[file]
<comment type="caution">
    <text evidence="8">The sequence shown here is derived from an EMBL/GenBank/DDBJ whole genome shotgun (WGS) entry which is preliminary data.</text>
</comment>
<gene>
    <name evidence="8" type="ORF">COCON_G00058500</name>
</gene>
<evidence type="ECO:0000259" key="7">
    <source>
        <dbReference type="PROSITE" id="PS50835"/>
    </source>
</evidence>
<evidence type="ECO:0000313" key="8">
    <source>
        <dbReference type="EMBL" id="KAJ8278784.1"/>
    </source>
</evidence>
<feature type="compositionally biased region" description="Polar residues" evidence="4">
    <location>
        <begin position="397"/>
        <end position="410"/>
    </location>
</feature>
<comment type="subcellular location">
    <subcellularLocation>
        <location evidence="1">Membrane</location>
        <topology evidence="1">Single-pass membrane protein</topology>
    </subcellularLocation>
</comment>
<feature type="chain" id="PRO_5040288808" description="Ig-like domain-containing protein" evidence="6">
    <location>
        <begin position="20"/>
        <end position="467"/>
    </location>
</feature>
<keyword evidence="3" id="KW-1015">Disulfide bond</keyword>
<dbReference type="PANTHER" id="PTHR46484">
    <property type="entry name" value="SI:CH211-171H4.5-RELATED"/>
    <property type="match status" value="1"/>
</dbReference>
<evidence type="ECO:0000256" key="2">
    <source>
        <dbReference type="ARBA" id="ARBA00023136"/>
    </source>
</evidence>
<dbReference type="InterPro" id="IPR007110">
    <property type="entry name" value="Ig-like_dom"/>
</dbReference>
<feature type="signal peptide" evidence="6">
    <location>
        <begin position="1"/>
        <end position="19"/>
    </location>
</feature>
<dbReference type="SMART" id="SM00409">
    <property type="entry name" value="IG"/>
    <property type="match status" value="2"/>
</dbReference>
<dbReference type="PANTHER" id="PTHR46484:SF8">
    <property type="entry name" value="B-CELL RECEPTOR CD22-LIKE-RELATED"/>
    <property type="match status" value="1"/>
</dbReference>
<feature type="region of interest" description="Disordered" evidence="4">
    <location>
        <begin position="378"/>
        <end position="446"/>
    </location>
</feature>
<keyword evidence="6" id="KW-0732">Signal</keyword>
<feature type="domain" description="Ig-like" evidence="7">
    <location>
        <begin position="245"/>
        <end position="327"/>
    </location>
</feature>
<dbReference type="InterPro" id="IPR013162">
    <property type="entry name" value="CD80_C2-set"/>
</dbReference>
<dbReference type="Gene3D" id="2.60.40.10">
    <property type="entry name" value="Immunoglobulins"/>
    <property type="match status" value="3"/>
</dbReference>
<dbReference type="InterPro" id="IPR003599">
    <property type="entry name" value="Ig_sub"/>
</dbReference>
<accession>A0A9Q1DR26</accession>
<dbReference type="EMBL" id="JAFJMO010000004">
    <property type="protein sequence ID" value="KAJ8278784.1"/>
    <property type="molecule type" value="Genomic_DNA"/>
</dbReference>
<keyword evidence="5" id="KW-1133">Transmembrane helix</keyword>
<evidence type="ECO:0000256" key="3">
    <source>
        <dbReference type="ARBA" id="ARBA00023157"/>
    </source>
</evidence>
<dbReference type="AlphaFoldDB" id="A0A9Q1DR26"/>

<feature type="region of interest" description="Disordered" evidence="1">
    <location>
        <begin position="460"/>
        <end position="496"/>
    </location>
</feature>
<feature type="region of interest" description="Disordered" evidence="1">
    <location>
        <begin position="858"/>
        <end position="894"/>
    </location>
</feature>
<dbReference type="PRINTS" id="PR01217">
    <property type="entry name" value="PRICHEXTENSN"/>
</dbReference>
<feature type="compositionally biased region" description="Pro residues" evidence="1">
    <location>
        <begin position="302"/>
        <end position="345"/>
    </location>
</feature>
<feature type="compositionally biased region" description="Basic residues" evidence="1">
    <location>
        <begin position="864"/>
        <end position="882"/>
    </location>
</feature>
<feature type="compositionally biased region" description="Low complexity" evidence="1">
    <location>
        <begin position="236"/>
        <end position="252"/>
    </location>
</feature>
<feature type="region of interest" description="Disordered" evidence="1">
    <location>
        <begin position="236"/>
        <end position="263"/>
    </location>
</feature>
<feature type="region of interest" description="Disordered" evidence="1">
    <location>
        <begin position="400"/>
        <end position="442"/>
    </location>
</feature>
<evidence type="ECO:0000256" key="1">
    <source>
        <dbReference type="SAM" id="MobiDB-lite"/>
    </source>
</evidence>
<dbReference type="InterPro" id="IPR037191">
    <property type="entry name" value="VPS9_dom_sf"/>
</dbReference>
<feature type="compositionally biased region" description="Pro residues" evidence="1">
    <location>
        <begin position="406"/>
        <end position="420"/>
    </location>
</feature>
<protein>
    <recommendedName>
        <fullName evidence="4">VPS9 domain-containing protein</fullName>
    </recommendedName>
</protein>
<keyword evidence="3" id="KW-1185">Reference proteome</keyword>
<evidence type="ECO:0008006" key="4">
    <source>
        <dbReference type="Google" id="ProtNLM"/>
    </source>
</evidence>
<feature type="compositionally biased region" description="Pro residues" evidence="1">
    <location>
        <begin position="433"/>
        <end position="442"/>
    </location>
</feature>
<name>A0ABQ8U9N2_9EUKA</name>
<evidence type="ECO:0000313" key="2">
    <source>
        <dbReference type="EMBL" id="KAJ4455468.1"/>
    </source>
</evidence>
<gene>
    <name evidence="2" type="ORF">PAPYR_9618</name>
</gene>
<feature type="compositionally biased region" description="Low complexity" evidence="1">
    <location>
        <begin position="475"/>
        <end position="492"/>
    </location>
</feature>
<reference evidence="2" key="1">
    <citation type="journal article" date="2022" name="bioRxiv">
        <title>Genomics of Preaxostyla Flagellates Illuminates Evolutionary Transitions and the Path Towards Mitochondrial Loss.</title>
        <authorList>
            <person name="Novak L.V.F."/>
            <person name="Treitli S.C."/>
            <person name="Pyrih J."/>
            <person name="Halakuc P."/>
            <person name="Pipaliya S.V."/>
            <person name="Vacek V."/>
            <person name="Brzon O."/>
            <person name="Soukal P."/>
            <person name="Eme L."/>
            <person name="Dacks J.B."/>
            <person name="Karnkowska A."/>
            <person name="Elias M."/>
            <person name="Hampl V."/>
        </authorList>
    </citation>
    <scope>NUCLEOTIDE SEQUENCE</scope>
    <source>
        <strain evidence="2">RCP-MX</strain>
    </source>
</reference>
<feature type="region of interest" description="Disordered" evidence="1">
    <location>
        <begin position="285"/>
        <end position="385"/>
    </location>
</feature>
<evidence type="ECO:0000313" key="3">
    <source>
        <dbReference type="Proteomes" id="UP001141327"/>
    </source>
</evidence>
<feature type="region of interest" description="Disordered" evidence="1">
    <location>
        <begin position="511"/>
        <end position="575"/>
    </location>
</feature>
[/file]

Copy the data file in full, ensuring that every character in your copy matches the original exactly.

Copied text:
<comment type="caution">
    <text evidence="8">The sequence shown here is derived from an EMBL/GenBank/DDBJ whole genome shotgun (WGS) entry which is preliminary data.</text>
</comment>
<gene>
    <name evidence="8" type="ORF">COCON_G00058500</name>
</gene>
<evidence type="ECO:0000259" key="7">
    <source>
        <dbReference type="PROSITE" id="PS50835"/>
    </source>
</evidence>
<evidence type="ECO:0000313" key="8">
    <source>
        <dbReference type="EMBL" id="KAJ8278784.1"/>
    </source>
</evidence>
<feature type="compositionally biased region" description="Polar residues" evidence="4">
    <location>
        <begin position="397"/>
        <end position="410"/>
    </location>
</feature>
<comment type="subcellular location">
    <subcellularLocation>
        <location evidence="1">Membrane</location>
        <topology evidence="1">Single-pass membrane protein</topology>
    </subcellularLocation>
</comment>
<feature type="chain" id="PRO_5040288808" description="Ig-like domain-containing protein" evidence="6">
    <location>
        <begin position="20"/>
        <end position="467"/>
    </location>
</feature>
<keyword evidence="3" id="KW-1015">Disulfide bond</keyword>
<dbReference type="PANTHER" id="PTHR46484">
    <property type="entry name" value="SI:CH211-171H4.5-RELATED"/>
    <property type="match status" value="1"/>
</dbReference>
<evidence type="ECO:0000256" key="2">
    <source>
        <dbReference type="ARBA" id="ARBA00023136"/>
    </source>
</evidence>
<dbReference type="InterPro" id="IPR007110">
    <property type="entry name" value="Ig-like_dom"/>
</dbReference>
<feature type="signal peptide" evidence="6">
    <location>
        <begin position="1"/>
        <end position="19"/>
    </location>
</feature>
<dbReference type="SMART" id="SM00409">
    <property type="entry name" value="IG"/>
    <property type="match status" value="2"/>
</dbReference>
<dbReference type="PANTHER" id="PTHR46484:SF8">
    <property type="entry name" value="B-CELL RECEPTOR CD22-LIKE-RELATED"/>
    <property type="match status" value="1"/>
</dbReference>
<feature type="region of interest" description="Disordered" evidence="4">
    <location>
        <begin position="378"/>
        <end position="446"/>
    </location>
</feature>
<keyword evidence="6" id="KW-0732">Signal</keyword>
<feature type="domain" description="Ig-like" evidence="7">
    <location>
        <begin position="245"/>
        <end position="327"/>
    </location>
</feature>
<dbReference type="InterPro" id="IPR013162">
    <property type="entry name" value="CD80_C2-set"/>
</dbReference>
<dbReference type="Gene3D" id="2.60.40.10">
    <property type="entry name" value="Immunoglobulins"/>
    <property type="match status" value="3"/>
</dbReference>
<dbReference type="InterPro" id="IPR003599">
    <property type="entry name" value="Ig_sub"/>
</dbReference>
<accession>A0A9Q1DR26</accession>
<dbReference type="EMBL" id="JAFJMO010000004">
    <property type="protein sequence ID" value="KAJ8278784.1"/>
    <property type="molecule type" value="Genomic_DNA"/>
</dbReference>
<keyword evidence="5" id="KW-1133">Transmembrane helix</keyword>
<evidence type="ECO:0000256" key="3">
    <source>
        <dbReference type="ARBA" id="ARBA00023157"/>
    </source>
</evidence>
<dbReference type="AlphaFoldDB" id="A0A9Q1DR26"/>

<feature type="region of interest" description="Disordered" evidence="1">
    <location>
        <begin position="460"/>
        <end position="496"/>
    </location>
</feature>
<feature type="region of interest" description="Disordered" evidence="1">
    <location>
        <begin position="858"/>
        <end position="894"/>
    </location>
</feature>
<dbReference type="PRINTS" id="PR01217">
    <property type="entry name" value="PRICHEXTENSN"/>
</dbReference>
<feature type="compositionally biased region" description="Pro residues" evidence="1">
    <location>
        <begin position="302"/>
        <end position="345"/>
    </location>
</feature>
<feature type="compositionally biased region" description="Basic residues" evidence="1">
    <location>
        <begin position="864"/>
        <end position="882"/>
    </location>
</feature>
<feature type="compositionally biased region" description="Low complexity" evidence="1">
    <location>
        <begin position="236"/>
        <end position="252"/>
    </location>
</feature>
<feature type="region of interest" description="Disordered" evidence="1">
    <location>
        <begin position="236"/>
        <end position="263"/>
    </location>
</feature>
<feature type="region of interest" description="Disordered" evidence="1">
    <location>
        <begin position="400"/>
        <end position="442"/>
    </location>
</feature>
<evidence type="ECO:0000256" key="1">
    <source>
        <dbReference type="SAM" id="MobiDB-lite"/>
    </source>
</evidence>
<dbReference type="InterPro" id="IPR037191">
    <property type="entry name" value="VPS9_dom_sf"/>
</dbReference>
<feature type="compositionally biased region" description="Pro residues" evidence="1">
    <location>
        <begin position="406"/>
        <end position="420"/>
    </location>
</feature>
<protein>
    <recommendedName>
        <fullName evidence="4">VPS9 domain-containing protein</fullName>
    </recommendedName>
</protein>
<keyword evidence="3" id="KW-1185">Reference proteome</keyword>
<evidence type="ECO:0008006" key="4">
    <source>
        <dbReference type="Google" id="ProtNLM"/>
    </source>
</evidence>
<feature type="compositionally biased region" description="Pro residues" evidence="1">
    <location>
        <begin position="433"/>
        <end position="442"/>
    </location>
</feature>
<name>A0ABQ8U9N2_9EUKA</name>
<evidence type="ECO:0000313" key="2">
    <source>
        <dbReference type="EMBL" id="KAJ4455468.1"/>
    </source>
</evidence>
<gene>
    <name evidence="2" type="ORF">PAPYR_9618</name>
</gene>
<feature type="compositionally biased region" description="Low complexity" evidence="1">
    <location>
        <begin position="475"/>
        <end position="492"/>
    </location>
</feature>
<reference evidence="2" key="1">
    <citation type="journal article" date="2022" name="bioRxiv">
        <title>Genomics of Preaxostyla Flagellates Illuminates Evolutionary Transitions and the Path Towards Mitochondrial Loss.</title>
        <authorList>
            <person name="Novak L.V.F."/>
            <person name="Treitli S.C."/>
            <person name="Pyrih J."/>
            <person name="Halakuc P."/>
            <person name="Pipaliya S.V."/>
            <person name="Vacek V."/>
            <person name="Brzon O."/>
            <person name="Soukal P."/>
            <person name="Eme L."/>
            <person name="Dacks J.B."/>
            <person name="Karnkowska A."/>
            <person name="Elias M."/>
            <person name="Hampl V."/>
        </authorList>
    </citation>
    <scope>NUCLEOTIDE SEQUENCE</scope>
    <source>
        <strain evidence="2">RCP-MX</strain>
    </source>
</reference>
<feature type="region of interest" description="Disordered" evidence="1">
    <location>
        <begin position="285"/>
        <end position="385"/>
    </location>
</feature>
<evidence type="ECO:0000313" key="3">
    <source>
        <dbReference type="Proteomes" id="UP001141327"/>
    </source>
</evidence>
<feature type="region of interest" description="Disordered" evidence="1">
    <location>
        <begin position="511"/>
        <end position="575"/>
    </location>
</feature>